ROWLAND: If you're talking about fairness and fighting inequality, which you say this measure is based on, why are farmers exempt from this trust crackdown?
SHORTEN: Well, I buy the argument and the very fact that you have raised that we've exempted farmers shows that it is not about small business is it, it's just Morrison desperate for a few ideas.
ROWLAND: There are lots of small farmers in Australia though who use trusts?
SHORTEN: Yes, and they are not being touched are they. The point about it is is that farms, of course, have to smooth their income over successive seasons.
The reality is, I believe, that when it comes to farming on the land, which is a hard task, that it's very lumpy when they have the good seasons and when they don't. When commodity prices are up and when they're not, so we think that Australian farmers are in a different category.
For what it's worth, we've also exempted disability trusts, charitable trusts, unit trusts.
What it is is that there has been an explosion in recent years of these discretionary trusts and basically it is a bit of a racket, it's not illegal, absolutely not illegal, and anyone who has done this, it is not breaking any law but what it is that by the use of these particular tax vehicles, people are able to move parts of their income from the top marginal rate right down to the bottom and we think that's not fair.
We've got a more unequal society in Australia than we've seen for many years.
The wages for most Australians are flat lining. You've seen a massive increase in the value of assets, so the very wealthy in Australia are getting wealthier, but everyone else is getting squeezed.
ROWLAND: Moving on, will you pick up Sam Dastyari's call for all political donations to be banned in Australia?
SHORTEN: Well, I welcome Sam putting forward arguments into the public debate and I expect that my Labor team will keep doing that, forming policy, but when it comes to donations, I don't think the taxpayer is ready to foot the bill for all political expenses in Australia, so I still think there is a role for donations, but what I don't think there is a role for, is foreign donations.
So we've said and we have legislation, that inexplicably the conservatives in Australia don't want, to reform foreign donations.
The other thing which we've proposed is that anyone who makes a donation over $1,000 should be public and the donations that are paid should be in real time, so Labor has a good platform of donation reform.
ROWLAND: You don't want a ban on all donations, as you said, you are against foreign donations but the Labor Party therefore has stopped taking any foreign money?
SHORTEN: Yes that's why I've asked.
ROWLAND: So there are no foreign donations coming into the party coffers?
SHORTEN: To the best of my knowledge, that's the case right now and I have asked the party, we have to wean ourselves off foreign donations. There was a recent controversy on Four Corners, an ABC show, and I've formed the view since then that we need to crackdown on donations, even if it's not the law, sometimes the politicians shouldn't wait for the law, we should actually do something which is the right thing, so I've asked the party to wean themselves off foreign donations, even though we're not required to.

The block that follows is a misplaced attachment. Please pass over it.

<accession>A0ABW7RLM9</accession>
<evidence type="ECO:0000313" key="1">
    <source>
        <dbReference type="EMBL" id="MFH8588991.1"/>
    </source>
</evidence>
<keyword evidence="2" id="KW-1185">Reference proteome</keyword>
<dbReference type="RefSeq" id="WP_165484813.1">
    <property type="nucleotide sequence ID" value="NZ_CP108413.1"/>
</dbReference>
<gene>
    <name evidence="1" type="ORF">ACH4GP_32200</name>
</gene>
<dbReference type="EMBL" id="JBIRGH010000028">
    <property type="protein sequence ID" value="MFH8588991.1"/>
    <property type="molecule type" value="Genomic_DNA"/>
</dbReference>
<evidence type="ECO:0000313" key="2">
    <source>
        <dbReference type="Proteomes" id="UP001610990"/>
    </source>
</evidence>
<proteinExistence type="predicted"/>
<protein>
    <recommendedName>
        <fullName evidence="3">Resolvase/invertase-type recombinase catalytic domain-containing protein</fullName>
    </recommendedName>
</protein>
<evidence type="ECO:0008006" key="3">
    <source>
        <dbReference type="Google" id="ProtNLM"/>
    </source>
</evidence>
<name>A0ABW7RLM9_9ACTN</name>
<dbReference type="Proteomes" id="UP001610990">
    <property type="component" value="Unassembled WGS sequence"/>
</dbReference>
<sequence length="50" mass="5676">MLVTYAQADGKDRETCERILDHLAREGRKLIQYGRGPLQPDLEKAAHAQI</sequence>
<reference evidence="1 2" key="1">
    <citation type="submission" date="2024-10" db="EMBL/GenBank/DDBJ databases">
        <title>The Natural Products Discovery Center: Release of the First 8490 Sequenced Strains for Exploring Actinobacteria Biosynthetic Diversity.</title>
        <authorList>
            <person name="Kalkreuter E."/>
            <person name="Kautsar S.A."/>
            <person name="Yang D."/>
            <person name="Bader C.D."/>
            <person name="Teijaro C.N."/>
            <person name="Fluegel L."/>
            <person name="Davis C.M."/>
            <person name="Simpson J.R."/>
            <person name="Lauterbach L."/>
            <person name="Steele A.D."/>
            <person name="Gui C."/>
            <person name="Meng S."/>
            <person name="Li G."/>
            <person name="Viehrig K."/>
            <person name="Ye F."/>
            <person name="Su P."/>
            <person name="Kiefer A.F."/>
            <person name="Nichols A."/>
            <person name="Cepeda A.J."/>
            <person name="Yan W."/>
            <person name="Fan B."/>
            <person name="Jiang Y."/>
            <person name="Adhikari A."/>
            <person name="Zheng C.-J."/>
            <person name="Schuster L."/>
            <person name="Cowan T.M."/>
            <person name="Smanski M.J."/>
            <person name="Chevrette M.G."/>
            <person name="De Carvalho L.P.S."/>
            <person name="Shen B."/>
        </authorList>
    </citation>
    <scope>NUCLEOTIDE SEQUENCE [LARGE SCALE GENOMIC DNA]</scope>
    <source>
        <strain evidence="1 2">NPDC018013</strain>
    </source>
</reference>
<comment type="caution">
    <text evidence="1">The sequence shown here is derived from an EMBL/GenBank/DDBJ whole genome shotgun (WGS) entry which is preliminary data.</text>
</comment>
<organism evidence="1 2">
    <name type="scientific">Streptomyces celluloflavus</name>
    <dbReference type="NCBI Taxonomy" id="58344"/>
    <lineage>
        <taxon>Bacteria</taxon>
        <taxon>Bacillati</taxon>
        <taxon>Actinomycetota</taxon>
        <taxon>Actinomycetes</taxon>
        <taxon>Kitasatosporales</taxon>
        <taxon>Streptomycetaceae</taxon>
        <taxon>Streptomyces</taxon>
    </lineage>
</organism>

When I say we are doing that, the Liberal Party still relies on foreign donations.
They are not taking the principled position we are.
I think it would be great if the Liberal Party and the Labor Party just work together.
ROWLAND: And that's an issue we will put to the Liberal Party as well. Now speaking of donations, the Labor Party bans tobacco donations. Fairfax Media is reporting this morning that the director of a tobacco company, a gentleman by the name of Peter Chen donated $400,000 to both the New South Wales and Federal ALP, seemingly in contravention of that. Did that money come in?
SHORTEN: Well I read the story this morning, I wasn't aware of that. The two donations, one was listed in 2011, and the other in 2013, that was before I was leader of the Labor Party, so before my time.
ROWLAND: But it was after that ban from tobacco companies came in.
SHORTEN: I think it is a serious issue but as I said to you I found out about it this morning and needless to say in between finding out about it this morning I've made some phone calls to the party administration to please explain. We don't take tobacco money, the National Party still do, we don't, we haven't, and even if that's put the Labor Party at a financial disadvantage, I think there is a bigger principle. So we're going to get to the bottom of what happened here a number of years ago.
ROWLAND: And will you hand that money back?
SHORTEN: Well I don't even know what happened yet.
ROWLAND: The Labor Party conference in New South Wales put forward that motion, accepted, that a former Labor Government should accept a state of Palestine. Will you take that up if elected at the next election?
SHORTEN: Labor's policy and my policy at the national level has been to support a two-state solution in the Middle East. I think there is an a legitimate aspiration of the Palestinian people to statehood. I also respect the right of Israel to live behind secure borders. We will certainly look at this policy as we form our policies going forward.
ROWLAND: Okay Bill Shorten, Opposition Leader, thanks very much for joining News Breakfast this morning.
SHORTEN: Great to be on, thank you, Michael.